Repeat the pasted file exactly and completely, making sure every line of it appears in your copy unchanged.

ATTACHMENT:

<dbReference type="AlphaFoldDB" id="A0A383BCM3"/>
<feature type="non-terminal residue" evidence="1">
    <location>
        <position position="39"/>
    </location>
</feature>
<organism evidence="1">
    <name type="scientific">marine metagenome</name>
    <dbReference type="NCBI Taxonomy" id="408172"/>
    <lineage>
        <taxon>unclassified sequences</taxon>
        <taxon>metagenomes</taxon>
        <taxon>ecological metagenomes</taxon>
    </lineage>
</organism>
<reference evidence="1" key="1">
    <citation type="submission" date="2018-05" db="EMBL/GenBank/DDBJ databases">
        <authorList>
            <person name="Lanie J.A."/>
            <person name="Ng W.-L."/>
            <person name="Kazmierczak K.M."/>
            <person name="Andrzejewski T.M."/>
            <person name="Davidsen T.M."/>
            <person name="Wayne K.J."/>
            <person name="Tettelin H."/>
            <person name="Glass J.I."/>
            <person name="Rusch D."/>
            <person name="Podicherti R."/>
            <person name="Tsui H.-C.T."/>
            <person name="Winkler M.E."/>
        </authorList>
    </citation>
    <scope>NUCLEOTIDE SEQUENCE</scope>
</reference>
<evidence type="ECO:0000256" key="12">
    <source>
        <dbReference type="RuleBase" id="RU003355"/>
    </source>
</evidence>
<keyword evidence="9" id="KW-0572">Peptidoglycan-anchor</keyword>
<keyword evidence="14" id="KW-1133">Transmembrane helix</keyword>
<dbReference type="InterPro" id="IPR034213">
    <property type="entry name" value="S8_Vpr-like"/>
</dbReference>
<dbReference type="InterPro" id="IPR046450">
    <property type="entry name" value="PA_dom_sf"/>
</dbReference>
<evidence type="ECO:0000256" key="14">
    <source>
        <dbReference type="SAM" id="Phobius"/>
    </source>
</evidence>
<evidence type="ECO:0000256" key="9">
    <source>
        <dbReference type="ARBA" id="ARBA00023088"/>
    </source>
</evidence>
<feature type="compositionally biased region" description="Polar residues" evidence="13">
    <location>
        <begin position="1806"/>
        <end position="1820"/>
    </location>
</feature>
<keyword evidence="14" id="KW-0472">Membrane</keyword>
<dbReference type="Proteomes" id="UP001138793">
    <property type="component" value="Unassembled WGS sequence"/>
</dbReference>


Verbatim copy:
<dbReference type="AlphaFoldDB" id="A0A383BCM3"/>
<feature type="non-terminal residue" evidence="1">
    <location>
        <position position="39"/>
    </location>
</feature>
<organism evidence="1">
    <name type="scientific">marine metagenome</name>
    <dbReference type="NCBI Taxonomy" id="408172"/>
    <lineage>
        <taxon>unclassified sequences</taxon>
        <taxon>metagenomes</taxon>
        <taxon>ecological metagenomes</taxon>
    </lineage>
</organism>
<reference evidence="1" key="1">
    <citation type="submission" date="2018-05" db="EMBL/GenBank/DDBJ databases">
        <authorList>
            <person name="Lanie J.A."/>
            <person name="Ng W.-L."/>
            <person name="Kazmierczak K.M."/>
            <person name="Andrzejewski T.M."/>
            <person name="Davidsen T.M."/>
            <person name="Wayne K.J."/>
            <person name="Tettelin H."/>
            <person name="Glass J.I."/>
            <person name="Rusch D."/>
            <person name="Podicherti R."/>
            <person name="Tsui H.-C.T."/>
            <person name="Winkler M.E."/>
        </authorList>
    </citation>
    <scope>NUCLEOTIDE SEQUENCE</scope>
</reference>
<evidence type="ECO:0000256" key="12">
    <source>
        <dbReference type="RuleBase" id="RU003355"/>
    </source>
</evidence>
<keyword evidence="9" id="KW-0572">Peptidoglycan-anchor</keyword>
<keyword evidence="14" id="KW-1133">Transmembrane helix</keyword>
<dbReference type="InterPro" id="IPR034213">
    <property type="entry name" value="S8_Vpr-like"/>
</dbReference>
<dbReference type="InterPro" id="IPR046450">
    <property type="entry name" value="PA_dom_sf"/>
</dbReference>
<evidence type="ECO:0000256" key="14">
    <source>
        <dbReference type="SAM" id="Phobius"/>
    </source>
</evidence>
<evidence type="ECO:0000256" key="9">
    <source>
        <dbReference type="ARBA" id="ARBA00023088"/>
    </source>
</evidence>
<feature type="compositionally biased region" description="Polar residues" evidence="13">
    <location>
        <begin position="1806"/>
        <end position="1820"/>
    </location>
</feature>
<keyword evidence="14" id="KW-0472">Membrane</keyword>
<dbReference type="Proteomes" id="UP001138793">
    <property type="component" value="Unassembled WGS sequence"/>
</dbReference>